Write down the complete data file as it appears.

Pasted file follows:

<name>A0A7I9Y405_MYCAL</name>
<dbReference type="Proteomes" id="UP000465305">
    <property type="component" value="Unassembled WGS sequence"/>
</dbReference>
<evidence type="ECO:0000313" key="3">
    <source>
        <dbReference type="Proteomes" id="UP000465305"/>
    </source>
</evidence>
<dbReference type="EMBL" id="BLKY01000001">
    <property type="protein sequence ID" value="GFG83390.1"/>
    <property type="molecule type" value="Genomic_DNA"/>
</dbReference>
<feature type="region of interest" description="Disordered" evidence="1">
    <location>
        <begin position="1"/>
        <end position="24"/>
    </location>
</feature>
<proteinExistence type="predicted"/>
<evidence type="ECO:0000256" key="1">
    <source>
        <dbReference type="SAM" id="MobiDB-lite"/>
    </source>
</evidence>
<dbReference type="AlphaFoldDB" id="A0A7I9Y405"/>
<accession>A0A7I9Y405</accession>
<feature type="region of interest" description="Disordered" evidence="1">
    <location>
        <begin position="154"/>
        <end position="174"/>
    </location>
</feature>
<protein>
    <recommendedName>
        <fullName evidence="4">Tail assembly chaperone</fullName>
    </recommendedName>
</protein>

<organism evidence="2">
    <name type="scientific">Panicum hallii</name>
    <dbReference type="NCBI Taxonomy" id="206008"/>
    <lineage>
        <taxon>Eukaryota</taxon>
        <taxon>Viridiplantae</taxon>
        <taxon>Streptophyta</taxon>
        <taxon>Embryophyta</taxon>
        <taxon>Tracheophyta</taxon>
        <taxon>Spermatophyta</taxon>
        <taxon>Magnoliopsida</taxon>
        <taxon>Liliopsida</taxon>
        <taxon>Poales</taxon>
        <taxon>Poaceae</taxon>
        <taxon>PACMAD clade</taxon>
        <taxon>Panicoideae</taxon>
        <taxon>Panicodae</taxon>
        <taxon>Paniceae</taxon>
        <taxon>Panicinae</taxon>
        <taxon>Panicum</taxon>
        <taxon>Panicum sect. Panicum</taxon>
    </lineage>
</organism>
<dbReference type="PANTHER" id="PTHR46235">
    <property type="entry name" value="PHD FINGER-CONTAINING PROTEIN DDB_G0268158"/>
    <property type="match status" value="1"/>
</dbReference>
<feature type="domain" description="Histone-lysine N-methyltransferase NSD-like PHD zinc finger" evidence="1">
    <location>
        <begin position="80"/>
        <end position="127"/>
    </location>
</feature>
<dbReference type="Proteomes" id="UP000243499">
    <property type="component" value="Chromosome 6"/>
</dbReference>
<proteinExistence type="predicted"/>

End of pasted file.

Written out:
<name>A0A7I9Y405_MYCAL</name>
<dbReference type="Proteomes" id="UP000465305">
    <property type="component" value="Unassembled WGS sequence"/>
</dbReference>
<evidence type="ECO:0000313" key="3">
    <source>
        <dbReference type="Proteomes" id="UP000465305"/>
    </source>
</evidence>
<dbReference type="EMBL" id="BLKY01000001">
    <property type="protein sequence ID" value="GFG83390.1"/>
    <property type="molecule type" value="Genomic_DNA"/>
</dbReference>
<feature type="region of interest" description="Disordered" evidence="1">
    <location>
        <begin position="1"/>
        <end position="24"/>
    </location>
</feature>
<proteinExistence type="predicted"/>
<evidence type="ECO:0000256" key="1">
    <source>
        <dbReference type="SAM" id="MobiDB-lite"/>
    </source>
</evidence>
<dbReference type="AlphaFoldDB" id="A0A7I9Y405"/>
<accession>A0A7I9Y405</accession>
<feature type="region of interest" description="Disordered" evidence="1">
    <location>
        <begin position="154"/>
        <end position="174"/>
    </location>
</feature>
<protein>
    <recommendedName>
        <fullName evidence="4">Tail assembly chaperone</fullName>
    </recommendedName>
</protein>

<organism evidence="2">
    <name type="scientific">Panicum hallii</name>
    <dbReference type="NCBI Taxonomy" id="206008"/>
    <lineage>
        <taxon>Eukaryota</taxon>
        <taxon>Viridiplantae</taxon>
        <taxon>Streptophyta</taxon>
        <taxon>Embryophyta</taxon>
        <taxon>Tracheophyta</taxon>
        <taxon>Spermatophyta</taxon>
        <taxon>Magnoliopsida</taxon>
        <taxon>Liliopsida</taxon>
        <taxon>Poales</taxon>
        <taxon>Poaceae</taxon>
        <taxon>PACMAD clade</taxon>
        <taxon>Panicoideae</taxon>
        <taxon>Panicodae</taxon>
        <taxon>Paniceae</taxon>
        <taxon>Panicinae</taxon>
        <taxon>Panicum</taxon>
        <taxon>Panicum sect. Panicum</taxon>
    </lineage>
</organism>
<dbReference type="PANTHER" id="PTHR46235">
    <property type="entry name" value="PHD FINGER-CONTAINING PROTEIN DDB_G0268158"/>
    <property type="match status" value="1"/>
</dbReference>
<feature type="domain" description="Histone-lysine N-methyltransferase NSD-like PHD zinc finger" evidence="1">
    <location>
        <begin position="80"/>
        <end position="127"/>
    </location>
</feature>
<dbReference type="Proteomes" id="UP000243499">
    <property type="component" value="Chromosome 6"/>
</dbReference>
<proteinExistence type="predicted"/>